DuPage election officials working to prevent errors in write-in races
In response to mistakes made during the March primary, DuPage County election officials are considering a plan to audit future write-in races when "an obvious discrepancy" is found.
Last month, three write-in candidates were declared winners of the March 15 primary after court-ordered recounts found errors in the vote totals compiled by the DuPage Election Commission.
But in all those cases, the candidates involved needed to hire attorneys, go to court and ask judges to intervene to make the recounts happen.
"That's a bar that's just a bit too high," said John Boske, who serves on the board of election commissioners that oversees the agency. "We've got to figure out how to fix this."
Commission attorney Pat Bond said the agency doesn't have the legal authority to do a recount of write-in ballots without a court order. But audits are allowed under state law, he said.
So officials are exploring the possibility of having bipartisan audit teams examine write-in races within 14 days of an election.
Robert Saar, executive director of the commission, said the proposed audits would only happen when there is "an obvious discrepancy."
In one write-in race this year, Democratic county recorder candidate Moon Khan initially was given credit for just 699 write-in votes, even though more than 4,100 Democrats cast ballots in the uncontested primary for the recorder's position. A court-ordered recount later determined Khan received more than the 844 write-in votes he needed to earn his party's nomination.
It's similar to what happened in the GOP primary, where three Republican precinct committeeman candidates in Wayne Township picked up dozens of additional write-in votes during a court-ordered recount. Two of those candidates ended up getting elected after first being told they didn't have enough votes.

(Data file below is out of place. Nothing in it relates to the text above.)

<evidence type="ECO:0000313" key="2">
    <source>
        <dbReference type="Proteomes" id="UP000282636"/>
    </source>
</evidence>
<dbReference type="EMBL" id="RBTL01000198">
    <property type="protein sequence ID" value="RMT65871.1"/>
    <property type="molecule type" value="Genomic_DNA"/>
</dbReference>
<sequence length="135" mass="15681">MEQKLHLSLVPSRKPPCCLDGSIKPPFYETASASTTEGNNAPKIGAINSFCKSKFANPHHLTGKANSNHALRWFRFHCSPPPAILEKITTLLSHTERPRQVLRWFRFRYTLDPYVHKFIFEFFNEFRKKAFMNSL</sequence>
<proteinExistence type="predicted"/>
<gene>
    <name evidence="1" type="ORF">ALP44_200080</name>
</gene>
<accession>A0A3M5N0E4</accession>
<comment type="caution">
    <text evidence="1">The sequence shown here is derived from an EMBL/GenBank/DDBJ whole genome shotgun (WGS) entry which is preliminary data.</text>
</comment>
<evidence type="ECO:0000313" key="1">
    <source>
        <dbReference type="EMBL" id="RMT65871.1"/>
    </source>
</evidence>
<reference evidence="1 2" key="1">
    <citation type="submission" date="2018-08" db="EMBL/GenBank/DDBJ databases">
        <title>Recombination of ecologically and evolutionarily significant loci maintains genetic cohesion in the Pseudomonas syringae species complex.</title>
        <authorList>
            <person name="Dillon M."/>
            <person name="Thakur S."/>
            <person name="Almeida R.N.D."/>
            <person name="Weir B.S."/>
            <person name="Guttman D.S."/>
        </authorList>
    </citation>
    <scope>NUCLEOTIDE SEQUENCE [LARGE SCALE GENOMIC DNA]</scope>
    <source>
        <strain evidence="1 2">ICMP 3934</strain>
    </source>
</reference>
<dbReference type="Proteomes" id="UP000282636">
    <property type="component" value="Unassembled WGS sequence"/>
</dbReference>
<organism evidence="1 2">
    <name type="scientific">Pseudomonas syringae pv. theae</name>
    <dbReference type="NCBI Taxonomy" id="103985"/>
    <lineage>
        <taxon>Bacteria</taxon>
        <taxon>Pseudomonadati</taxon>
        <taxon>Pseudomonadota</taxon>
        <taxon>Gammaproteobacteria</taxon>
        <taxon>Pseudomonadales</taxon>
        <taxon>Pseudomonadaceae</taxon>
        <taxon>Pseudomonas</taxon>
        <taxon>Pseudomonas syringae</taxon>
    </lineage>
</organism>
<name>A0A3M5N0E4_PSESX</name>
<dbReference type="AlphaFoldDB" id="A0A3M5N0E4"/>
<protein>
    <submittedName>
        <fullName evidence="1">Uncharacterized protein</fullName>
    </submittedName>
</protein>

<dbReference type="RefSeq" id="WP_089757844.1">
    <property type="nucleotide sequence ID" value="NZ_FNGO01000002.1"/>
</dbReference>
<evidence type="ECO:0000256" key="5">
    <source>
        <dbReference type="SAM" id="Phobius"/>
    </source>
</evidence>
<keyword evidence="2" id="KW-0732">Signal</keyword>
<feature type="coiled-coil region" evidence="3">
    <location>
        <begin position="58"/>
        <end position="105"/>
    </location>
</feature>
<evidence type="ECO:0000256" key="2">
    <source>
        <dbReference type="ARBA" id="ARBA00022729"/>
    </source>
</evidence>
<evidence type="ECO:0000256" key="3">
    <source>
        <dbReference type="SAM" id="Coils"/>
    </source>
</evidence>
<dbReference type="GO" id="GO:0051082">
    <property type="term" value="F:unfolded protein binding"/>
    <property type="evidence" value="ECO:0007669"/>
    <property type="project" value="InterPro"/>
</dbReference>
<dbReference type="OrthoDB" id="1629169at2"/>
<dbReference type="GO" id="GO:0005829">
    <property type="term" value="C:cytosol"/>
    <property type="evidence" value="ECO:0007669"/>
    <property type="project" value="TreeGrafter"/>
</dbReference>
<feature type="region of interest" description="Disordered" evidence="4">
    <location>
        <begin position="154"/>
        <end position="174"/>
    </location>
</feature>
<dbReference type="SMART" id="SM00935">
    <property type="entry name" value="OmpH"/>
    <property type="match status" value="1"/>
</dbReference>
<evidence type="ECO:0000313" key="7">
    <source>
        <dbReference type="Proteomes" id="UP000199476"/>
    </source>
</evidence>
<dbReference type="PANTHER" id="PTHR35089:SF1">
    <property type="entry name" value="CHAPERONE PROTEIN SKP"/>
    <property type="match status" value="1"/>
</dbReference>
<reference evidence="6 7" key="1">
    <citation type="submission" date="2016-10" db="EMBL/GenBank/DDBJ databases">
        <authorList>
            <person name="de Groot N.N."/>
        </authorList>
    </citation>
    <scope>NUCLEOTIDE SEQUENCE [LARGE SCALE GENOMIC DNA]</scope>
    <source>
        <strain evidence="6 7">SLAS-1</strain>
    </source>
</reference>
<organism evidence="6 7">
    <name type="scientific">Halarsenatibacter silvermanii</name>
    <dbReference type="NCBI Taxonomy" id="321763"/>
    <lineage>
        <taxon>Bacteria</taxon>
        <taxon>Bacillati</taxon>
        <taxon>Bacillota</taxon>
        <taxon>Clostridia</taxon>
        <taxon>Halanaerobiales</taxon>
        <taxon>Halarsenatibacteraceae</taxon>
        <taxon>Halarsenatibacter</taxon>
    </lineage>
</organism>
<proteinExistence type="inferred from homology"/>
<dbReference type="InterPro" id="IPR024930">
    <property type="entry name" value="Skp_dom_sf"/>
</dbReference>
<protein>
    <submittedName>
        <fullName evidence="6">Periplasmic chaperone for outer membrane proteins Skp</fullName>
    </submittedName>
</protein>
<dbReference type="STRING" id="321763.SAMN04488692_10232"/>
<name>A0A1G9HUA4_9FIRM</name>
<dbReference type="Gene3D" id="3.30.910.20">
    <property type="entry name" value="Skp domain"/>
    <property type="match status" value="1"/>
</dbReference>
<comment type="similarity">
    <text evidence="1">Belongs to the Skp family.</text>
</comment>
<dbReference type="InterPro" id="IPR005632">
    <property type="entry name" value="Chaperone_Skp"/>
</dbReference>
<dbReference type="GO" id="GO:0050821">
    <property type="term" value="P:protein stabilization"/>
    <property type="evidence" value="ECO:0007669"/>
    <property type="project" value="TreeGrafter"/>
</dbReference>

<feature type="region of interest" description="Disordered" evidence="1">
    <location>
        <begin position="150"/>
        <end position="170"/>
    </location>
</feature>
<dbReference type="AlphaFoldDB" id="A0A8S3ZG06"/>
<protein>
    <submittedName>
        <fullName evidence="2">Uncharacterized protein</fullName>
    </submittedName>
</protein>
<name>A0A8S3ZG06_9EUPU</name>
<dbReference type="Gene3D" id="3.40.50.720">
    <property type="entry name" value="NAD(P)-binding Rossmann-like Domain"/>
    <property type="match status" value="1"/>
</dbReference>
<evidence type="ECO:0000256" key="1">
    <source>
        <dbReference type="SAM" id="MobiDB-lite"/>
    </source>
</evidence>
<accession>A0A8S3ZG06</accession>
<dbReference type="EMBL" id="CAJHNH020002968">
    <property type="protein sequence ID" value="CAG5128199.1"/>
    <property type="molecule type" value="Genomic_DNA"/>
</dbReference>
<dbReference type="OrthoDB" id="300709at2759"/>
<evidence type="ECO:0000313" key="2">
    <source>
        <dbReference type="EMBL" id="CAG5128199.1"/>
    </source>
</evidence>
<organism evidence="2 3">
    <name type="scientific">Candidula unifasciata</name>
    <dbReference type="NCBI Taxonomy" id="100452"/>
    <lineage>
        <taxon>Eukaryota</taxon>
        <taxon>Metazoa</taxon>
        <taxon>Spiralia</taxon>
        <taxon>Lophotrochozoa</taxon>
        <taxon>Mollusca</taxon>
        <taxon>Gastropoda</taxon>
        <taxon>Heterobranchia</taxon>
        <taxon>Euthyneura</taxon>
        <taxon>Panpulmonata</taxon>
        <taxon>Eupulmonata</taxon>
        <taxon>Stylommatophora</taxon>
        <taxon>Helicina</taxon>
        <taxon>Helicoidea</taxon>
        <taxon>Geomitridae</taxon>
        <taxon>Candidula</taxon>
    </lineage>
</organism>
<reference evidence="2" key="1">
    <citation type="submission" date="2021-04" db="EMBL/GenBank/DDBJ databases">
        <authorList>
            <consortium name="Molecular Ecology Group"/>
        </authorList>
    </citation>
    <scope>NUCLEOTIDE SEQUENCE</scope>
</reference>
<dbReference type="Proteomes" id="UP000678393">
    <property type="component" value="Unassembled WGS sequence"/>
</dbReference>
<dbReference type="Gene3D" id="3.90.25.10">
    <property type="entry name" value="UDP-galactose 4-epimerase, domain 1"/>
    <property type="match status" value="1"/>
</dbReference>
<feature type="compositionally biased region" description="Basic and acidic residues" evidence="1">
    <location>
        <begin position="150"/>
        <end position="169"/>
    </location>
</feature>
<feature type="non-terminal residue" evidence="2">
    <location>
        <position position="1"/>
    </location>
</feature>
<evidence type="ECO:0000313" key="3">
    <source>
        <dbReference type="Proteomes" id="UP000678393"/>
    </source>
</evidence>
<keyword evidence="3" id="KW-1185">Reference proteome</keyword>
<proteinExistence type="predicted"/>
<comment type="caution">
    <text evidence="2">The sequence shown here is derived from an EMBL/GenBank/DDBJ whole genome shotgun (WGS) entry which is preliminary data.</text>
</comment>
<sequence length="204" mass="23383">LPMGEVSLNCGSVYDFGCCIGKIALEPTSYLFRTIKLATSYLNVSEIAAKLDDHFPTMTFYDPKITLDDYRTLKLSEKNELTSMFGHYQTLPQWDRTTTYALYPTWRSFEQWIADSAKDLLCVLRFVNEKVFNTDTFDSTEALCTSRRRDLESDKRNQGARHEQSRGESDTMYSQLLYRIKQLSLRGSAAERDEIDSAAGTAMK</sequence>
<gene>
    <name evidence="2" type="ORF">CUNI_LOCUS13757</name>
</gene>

Saar said it appears some election judges improperly deemed write-in votes invalid or didn't count them at all.
"There's clearly an issue with some of our election judges not counting the write-in votes," said Saar, adding that audits would make it possible for those mistakes to be caught and corrected.
To do the proposed audits, the commission must first adopt a policy that includes strict safeguards ensuring the audits comply with the law.
"Under the audit that's being suggested, we would have to establish very stringent criteria so as to not run afoul of the election code," Bond said.
Commission staff members are planning to work with the agency's lawyers to draft the proposed policy change.
Meanwhile, one member of the election panel says he would like election judges to count write-in votes properly in the first place.
"The election judges who are counting these need to pay closer attention," Commissioner James S. Lowe said. "There needs to be higher scrutiny on that particular process."
Commission officials have said election judges will get additional training on how to count write-in votes.